Citizen of the Twitterverse
Joining the debate in the digital age
I live in New York City, in an I’m-With-Her echo chamber that at this point includes most of the conservatives I usually disagree with. I peer across the distant battle lines between my camp and Donald Trump’s, and for the first time I feel afraid. In a season suffused with disbelief, dread, even nausea, I have been oddly grateful for Twitter.
We are all curators of information playlists, listening to music in harmony with our own opinions.
You can glean plenty about me from looking at my Twitter feed: authors, indie bookstores, reporters, scientists, NPR commentators, J.K. Rowling and Lin-Manuel Miranda. I’m a writer who works alone, and Twitter is my water cooler.
In this year of political spectacle, though, it’s also my seat in the arena. It’s easy to sit back with a bowl of ice cream, watch a debate or a convention speech, and then let your preferred pundits unpack it for you. It takes more energy and more focus to watch with a phone in your hand, playing pundit in real time, putting your hashtagged convictions out there for public consumption and watching what strangers have to say.
On Monday night I was glued to two screens at once, listening hard both to the candidates and to their digital audience, awed by Clinton’s commanding poise, cheering her on. I was heartened by the online voices in line with mine, but I learned more from the ones that weren’t. When the debate was over I felt inspired. I hadn’t changed my mind about the desperate mess we’re in, but I had been briefly part of something larger than the blue bubble I call home.
I checked my phone one last time before bed. “Loved your book,” a stranger had tweeted at me. “Please stay out of politics [smirking face emoji] — you have readers from all points of view.”
Two thoughts collided. A reader liked my book enough to tell me so, which is a sustaining miracle for any writer. But that same reader felt entitled to request that I keep my opinions to myself.
A quick look at my correspondent’s Twitter page made two things immediately clear: we stood on opposite ends of the political spectrum, and neither of us was shy about it. Why, then, was I expected to stay silent? “I am honored to have readers from all points of view,” I replied, “and I hope they respect my right to mine just as much.”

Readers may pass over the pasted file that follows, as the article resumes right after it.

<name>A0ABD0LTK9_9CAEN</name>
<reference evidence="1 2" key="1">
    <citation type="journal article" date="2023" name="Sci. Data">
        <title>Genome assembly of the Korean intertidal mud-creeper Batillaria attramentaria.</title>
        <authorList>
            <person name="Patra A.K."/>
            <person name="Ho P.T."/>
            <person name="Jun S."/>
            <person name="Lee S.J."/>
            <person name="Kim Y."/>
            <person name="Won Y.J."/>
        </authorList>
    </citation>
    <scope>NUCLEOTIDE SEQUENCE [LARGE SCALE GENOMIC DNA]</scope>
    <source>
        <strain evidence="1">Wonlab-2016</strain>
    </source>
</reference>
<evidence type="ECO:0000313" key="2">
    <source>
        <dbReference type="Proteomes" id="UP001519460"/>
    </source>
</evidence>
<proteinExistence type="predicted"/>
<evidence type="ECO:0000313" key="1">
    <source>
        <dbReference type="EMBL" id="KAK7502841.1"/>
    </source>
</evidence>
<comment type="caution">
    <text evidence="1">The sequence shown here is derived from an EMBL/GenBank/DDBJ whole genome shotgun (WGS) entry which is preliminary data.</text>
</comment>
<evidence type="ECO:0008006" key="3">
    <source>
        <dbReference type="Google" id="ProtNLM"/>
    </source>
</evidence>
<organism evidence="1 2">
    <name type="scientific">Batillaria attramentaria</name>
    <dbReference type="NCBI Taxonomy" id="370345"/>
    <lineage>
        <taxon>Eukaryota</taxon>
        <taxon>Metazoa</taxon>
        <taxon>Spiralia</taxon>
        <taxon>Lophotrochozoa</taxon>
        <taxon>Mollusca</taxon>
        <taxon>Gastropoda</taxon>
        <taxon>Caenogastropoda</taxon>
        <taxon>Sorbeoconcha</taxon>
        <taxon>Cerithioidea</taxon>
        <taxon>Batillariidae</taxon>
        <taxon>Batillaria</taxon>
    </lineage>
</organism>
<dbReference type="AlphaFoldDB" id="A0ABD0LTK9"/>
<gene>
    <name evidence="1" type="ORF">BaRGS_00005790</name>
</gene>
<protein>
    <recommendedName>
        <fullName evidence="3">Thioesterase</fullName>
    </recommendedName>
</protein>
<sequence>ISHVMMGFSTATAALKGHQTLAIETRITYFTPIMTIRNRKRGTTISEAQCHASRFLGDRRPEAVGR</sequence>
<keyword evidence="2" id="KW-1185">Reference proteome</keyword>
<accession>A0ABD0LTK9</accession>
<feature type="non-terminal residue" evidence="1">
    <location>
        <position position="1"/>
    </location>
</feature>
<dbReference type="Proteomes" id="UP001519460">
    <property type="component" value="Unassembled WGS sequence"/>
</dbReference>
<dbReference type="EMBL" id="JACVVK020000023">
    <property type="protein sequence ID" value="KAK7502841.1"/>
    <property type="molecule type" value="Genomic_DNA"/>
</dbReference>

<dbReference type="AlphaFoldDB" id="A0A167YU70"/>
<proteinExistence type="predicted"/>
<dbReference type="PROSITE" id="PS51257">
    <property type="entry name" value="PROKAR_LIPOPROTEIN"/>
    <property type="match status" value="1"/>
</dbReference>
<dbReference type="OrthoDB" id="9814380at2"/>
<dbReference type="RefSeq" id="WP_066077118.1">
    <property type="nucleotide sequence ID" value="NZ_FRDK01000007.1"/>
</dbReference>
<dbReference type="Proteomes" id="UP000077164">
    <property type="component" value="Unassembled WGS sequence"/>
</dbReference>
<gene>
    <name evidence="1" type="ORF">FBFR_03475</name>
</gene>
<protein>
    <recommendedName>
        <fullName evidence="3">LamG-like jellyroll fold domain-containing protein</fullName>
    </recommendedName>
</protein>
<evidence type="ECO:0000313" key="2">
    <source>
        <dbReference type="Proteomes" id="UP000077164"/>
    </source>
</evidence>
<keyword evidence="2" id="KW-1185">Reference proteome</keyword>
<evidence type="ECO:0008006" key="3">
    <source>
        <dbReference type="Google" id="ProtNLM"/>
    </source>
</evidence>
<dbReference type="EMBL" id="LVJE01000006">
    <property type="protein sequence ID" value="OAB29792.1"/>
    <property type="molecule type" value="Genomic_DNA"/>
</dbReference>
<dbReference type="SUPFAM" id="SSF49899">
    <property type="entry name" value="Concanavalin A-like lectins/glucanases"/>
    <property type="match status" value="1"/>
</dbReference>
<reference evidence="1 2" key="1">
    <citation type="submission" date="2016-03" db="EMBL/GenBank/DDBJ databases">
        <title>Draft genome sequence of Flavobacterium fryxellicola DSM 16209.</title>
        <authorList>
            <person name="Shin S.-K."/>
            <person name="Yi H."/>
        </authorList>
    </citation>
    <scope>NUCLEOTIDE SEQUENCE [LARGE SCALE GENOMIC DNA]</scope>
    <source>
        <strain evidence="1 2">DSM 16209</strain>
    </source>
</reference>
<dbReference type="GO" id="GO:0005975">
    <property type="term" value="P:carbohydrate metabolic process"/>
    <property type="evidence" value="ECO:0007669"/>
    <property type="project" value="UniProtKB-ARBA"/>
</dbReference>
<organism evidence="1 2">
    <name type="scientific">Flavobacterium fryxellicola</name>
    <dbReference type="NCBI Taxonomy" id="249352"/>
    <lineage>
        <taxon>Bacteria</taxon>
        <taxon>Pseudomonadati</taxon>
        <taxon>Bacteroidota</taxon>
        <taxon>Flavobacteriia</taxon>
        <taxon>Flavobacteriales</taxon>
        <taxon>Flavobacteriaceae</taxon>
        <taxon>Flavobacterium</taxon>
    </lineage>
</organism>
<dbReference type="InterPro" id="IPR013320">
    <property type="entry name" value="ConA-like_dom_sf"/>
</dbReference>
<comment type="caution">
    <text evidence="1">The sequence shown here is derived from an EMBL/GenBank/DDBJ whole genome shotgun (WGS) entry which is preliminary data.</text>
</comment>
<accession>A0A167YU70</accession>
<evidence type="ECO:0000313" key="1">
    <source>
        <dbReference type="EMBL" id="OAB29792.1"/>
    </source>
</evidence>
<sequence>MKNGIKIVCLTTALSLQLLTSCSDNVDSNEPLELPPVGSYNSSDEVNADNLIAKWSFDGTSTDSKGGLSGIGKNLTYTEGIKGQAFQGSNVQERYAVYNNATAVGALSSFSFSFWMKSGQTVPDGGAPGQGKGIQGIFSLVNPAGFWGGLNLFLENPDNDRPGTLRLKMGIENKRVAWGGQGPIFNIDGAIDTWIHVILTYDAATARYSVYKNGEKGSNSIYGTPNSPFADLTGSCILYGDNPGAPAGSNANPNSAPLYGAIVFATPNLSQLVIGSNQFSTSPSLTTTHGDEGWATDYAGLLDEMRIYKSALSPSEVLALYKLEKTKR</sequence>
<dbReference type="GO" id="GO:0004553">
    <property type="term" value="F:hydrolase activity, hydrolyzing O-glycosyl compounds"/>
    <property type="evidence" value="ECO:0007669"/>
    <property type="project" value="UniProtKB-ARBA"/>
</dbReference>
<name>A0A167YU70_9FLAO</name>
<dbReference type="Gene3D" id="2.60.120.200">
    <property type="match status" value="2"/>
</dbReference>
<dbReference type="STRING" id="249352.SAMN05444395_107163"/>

The next morning there was another tweet. “I’m sure they do,” the same person had written, “but it can change one’s feeling towards a historian.”
A historian is a reteller of history, and history is made of stories. Every gleaming new fact is refracted through the lenses of its witnesses, faded by time, and retouched by those who rediscover it decades or centuries later. And all historians — all humans — are biased. It’s what makes history worth telling, and retelling. If you believe that the past remains pristine, preserved like Snow White in a crystal casket, you are letting other people tell you how to think.
History is happening this election season, and democracy demands that we think for ourselves. That is only possible when we are within earshot of opinions dissonant with our own. Thanks to Twitter, I had a moment of engagement with a voice I disagreed with. It made me think hard about what I believe, and renewed my resolve not to keep my opinions to myself. Plenty have argued that digital media is the problem, not the solution: that it isolates each group in its own smug tent, where everyone agrees and feels superior to the poor fools outside. If you follow only your friends and heroes, that’s true. But if you move out into the public square and dare to speak, people from every camp answer.
We have an obligation to join the conversation. We are lucky to live at a moment when so many voices are part of it.